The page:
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U Moer ores ignc and oth I s Bankruptcy a growing to U ny zin threat VI eS pad copper, n Mother ores ad m SUBSCR NV I an increasing number of seniors o n o t g y i d t i f I eN c i N t univers ninghoping to any esr, zinc an TODAY I&BFoECUS o NVeStM engures i show n pa ogrow pp he d tio New f ng number of t m i a o esmB1ent t andesrFsiirtsyt N g comg to find c r STAY » US oN I p n u t sen ors out v ng the r sav ngs carry ng n n eit are pi i iinv n n o a o g w m h n a daeti hhemu INFOR2013M » FoC mit Nation and fac ng the oom ng nedebt c–opm snto Ni ngtatnod tCret s d rement dngS re t Vancouver Island | Thompson-Okanagan Skeena Vancouver V Island| Victoria | V Victoria | thompson-okanagan m o | Peace| Cariboo Fraser V Valley o rs ED! toria n e R i r s n e F t i a inus c a Fpir iMtmin ofnbankruptcy dur ng the r go den c un as aWs threat a Vi 13 noeVxpIRreesBses newngeco5mRBCmuFRciklleintNg atinod Chem 20 n years a a t g Vancouver Island | V V Victoria | thompson-okanagan m o | Fraser V Valley ic ia ic sdsealst ce stproa irs ining n i r n s La– Numbers cl F CR Ma YOUR SOURCE OF LOCAL BUSINESS NEWS cto V Wa the Off ce of the Superalfrom Vi U CmRieoC nou ressoeL R a a dic dustry n ls Nexpa R ntendent e5 e a RdJ g ori n of Bankruptcy and Stat st cs o m i t a c eo C n i p c s s e o s i i i – What’s happening in your region? Make sure you find out R V ie W t truct V agper CeRa S ca LL Canada ain » U r e o s revea 10 9 cent of Br t sh Co s j N o d m n R s l by subscribing to: ro e co JaNt p fy to bui toria Nanad VI inersshidec 34 st pn in th ans uwho s o umb ared bankruptcy n 2014 c ad e 011 S, i Isl e 20 S s r e e r b uasilneeettinsg or V again I 2 ew wom euRve eR NoW 65 b is ges off age ild or o der W th a ret reforeyears s’ nd forwere d ae i Natnc eW bu kn p n I r a n i o V R o n t V H u e cehlowNetuwpopu B si rsssh reaat dy on 65+ of 110 000 n the S, » na gro ment op 2 sKage t Ie onagbarneaks kp:awzgeepW1oeustrto Imfoporr bda ebuasilniesTegSettingm kameen and Thompson eR d n s W i Okanagan n a a e b eN–itealrimapn aen cehlowenetwork kaH 13 BR oUr ores 20 -o » ith toMc esatds tVoIrCevreg on ose to 12 000 G:e o ons oesrtsKImport N that transtorates ps e w use idgn d othe aInW tok k p m g W N a n e n o c ynse nc a s Tng potent na Men lo u2to0 ansen ize n aors th i fac es th s in r, zbankruptc e lls good aesnsa ttio b alw koaw 13 i t f t S a i e t 0 e N o ' 2 p - e a s v m n B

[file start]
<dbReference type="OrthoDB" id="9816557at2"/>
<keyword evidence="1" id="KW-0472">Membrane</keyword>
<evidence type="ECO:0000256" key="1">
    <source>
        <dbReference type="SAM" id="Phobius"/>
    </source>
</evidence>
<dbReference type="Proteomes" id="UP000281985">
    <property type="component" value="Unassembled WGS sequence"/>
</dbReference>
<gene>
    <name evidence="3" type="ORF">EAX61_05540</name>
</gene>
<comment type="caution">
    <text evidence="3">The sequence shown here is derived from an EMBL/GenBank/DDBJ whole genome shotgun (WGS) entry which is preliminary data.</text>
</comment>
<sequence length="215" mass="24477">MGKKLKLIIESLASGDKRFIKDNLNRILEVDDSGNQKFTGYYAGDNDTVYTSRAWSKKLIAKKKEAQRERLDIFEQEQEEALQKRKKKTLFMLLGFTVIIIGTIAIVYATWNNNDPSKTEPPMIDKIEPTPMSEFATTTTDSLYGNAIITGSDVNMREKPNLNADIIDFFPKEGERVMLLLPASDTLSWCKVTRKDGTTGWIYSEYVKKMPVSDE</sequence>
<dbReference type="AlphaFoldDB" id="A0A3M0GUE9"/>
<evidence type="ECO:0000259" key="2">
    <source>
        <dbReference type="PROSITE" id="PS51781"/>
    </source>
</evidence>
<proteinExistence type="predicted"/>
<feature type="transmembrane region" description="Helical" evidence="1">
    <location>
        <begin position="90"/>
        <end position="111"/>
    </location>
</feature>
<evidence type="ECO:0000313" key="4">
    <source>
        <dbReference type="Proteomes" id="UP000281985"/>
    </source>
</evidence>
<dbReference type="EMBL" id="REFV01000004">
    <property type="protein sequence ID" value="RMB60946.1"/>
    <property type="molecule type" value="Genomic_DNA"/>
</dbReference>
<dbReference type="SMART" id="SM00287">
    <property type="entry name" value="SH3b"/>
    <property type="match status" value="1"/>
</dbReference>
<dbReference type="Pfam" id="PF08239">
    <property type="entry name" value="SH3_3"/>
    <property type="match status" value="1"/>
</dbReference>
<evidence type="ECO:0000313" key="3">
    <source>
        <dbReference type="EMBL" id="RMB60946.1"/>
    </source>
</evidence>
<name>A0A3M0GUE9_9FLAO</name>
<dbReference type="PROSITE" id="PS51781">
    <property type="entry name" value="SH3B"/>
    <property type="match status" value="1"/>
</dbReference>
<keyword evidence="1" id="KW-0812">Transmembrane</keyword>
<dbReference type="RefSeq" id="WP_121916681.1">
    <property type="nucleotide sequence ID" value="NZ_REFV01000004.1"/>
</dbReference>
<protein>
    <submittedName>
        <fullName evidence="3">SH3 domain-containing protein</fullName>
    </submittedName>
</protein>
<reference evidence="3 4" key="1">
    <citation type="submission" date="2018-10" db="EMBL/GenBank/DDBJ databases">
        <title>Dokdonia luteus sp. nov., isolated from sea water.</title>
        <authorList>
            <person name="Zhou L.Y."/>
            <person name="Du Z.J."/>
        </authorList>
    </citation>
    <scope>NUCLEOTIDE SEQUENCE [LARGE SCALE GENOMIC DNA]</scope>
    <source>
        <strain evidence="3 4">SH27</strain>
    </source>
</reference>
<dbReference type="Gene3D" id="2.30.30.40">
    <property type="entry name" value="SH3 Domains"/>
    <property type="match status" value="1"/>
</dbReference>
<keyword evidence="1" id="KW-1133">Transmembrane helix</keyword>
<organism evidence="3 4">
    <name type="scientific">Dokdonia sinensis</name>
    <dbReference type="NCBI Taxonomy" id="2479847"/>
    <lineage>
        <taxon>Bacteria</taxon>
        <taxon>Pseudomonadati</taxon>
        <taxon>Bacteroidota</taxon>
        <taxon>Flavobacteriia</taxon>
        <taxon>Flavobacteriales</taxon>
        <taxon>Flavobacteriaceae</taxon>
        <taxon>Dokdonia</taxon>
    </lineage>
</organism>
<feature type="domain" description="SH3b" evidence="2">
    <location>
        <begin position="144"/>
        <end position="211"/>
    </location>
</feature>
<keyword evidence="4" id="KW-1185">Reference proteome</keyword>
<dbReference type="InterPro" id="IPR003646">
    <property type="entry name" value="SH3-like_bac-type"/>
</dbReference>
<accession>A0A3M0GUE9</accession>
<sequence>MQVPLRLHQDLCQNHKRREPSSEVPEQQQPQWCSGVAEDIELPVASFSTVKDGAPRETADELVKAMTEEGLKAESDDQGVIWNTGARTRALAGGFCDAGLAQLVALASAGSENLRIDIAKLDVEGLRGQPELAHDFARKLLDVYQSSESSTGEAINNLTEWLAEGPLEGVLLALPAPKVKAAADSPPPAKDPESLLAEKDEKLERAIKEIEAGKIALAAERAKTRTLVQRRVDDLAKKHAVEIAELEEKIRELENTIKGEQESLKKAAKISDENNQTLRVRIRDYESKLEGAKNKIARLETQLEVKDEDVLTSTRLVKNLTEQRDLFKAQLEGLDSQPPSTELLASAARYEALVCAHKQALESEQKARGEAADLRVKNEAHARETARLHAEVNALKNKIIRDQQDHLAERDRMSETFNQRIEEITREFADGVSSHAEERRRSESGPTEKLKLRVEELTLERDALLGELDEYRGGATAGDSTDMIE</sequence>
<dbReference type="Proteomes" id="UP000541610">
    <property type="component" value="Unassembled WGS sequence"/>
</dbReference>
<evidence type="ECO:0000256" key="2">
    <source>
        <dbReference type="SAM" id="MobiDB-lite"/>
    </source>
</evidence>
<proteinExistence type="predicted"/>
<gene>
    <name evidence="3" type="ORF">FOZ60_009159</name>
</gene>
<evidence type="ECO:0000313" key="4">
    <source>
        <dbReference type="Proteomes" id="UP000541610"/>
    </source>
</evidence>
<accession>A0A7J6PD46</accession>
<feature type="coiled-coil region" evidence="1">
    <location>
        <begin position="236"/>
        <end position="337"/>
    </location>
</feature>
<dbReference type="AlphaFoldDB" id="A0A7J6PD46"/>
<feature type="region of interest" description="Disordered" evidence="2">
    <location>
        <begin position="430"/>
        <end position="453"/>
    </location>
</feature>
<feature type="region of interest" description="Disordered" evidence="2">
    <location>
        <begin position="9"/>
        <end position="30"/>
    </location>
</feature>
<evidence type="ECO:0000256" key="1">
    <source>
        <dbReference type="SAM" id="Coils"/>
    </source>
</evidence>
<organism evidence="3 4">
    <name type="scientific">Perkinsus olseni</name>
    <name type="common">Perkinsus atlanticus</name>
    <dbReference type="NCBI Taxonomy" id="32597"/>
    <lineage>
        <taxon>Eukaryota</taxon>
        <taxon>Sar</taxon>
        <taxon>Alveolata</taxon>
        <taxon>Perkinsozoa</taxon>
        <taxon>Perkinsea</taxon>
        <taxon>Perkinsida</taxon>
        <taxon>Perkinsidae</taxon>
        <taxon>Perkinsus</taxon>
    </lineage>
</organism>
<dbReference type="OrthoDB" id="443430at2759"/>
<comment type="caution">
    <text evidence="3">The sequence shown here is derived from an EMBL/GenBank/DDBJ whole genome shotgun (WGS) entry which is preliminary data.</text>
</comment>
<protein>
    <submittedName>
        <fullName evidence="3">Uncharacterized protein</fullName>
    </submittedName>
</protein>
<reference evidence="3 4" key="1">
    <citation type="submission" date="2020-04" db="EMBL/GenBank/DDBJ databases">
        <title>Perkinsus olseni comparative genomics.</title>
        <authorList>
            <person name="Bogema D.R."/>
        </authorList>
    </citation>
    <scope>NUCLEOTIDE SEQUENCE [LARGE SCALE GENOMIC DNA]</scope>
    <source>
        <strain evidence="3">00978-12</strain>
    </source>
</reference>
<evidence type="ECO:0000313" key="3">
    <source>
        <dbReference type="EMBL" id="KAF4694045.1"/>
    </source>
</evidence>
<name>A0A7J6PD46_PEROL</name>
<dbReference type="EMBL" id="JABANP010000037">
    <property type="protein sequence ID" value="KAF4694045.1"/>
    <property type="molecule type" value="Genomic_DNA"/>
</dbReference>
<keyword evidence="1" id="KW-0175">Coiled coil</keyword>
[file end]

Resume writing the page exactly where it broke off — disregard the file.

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year f the trend cont nues “Across the country ret rement-age bankruptcy has emerged as a rea threat to the f nanc a secur ty of our sen ors ” says Jay Chr stensen a f nanc a expert I w th F rst West Cred t Un on s Va ey F rst d v s on “It s no secret peop e are v ng onger hea th er ves Th s ongev ty needs toTpart of your f nanc a p ann ng d scuss ons you don Rt want to out ve your ret reT ment ncome ”R What s more concern ng for some s the not ceab e ump—20 per cent between 2010 and 2014— n ret rement-age bankruptc es n the ast few years Th s ncrease can be part y attr buted to easy access to cred t “The attract veness of easy money ow nterest rates and borrow ng beyond our means s usua y thought of as a stumb ng b ock W someth ng younger Canad ans ena a n l d p pm yo w en an velo aChr counter stensen “But sen ors l Acomumtio gy ” says ke S g de spit n vol te t yo i o ho e d b l aWtn enmmune l raren i r arli e to fa ng nto the debt trap a t u V T i s rC B r s e e l n r c as ia tro ee molo issim ints younger R peop e have many workPFer erc in grWhereas is rt o qu donloer 44 p mmgley field esse ng 1 ” oan years o d x ahead to become debt-free sen ors 2 a n C a L own dit prtis erat B7097.8” x nts r oi debt nto rett yrement or accrue ea bTr agnimim ius whoer carry p 4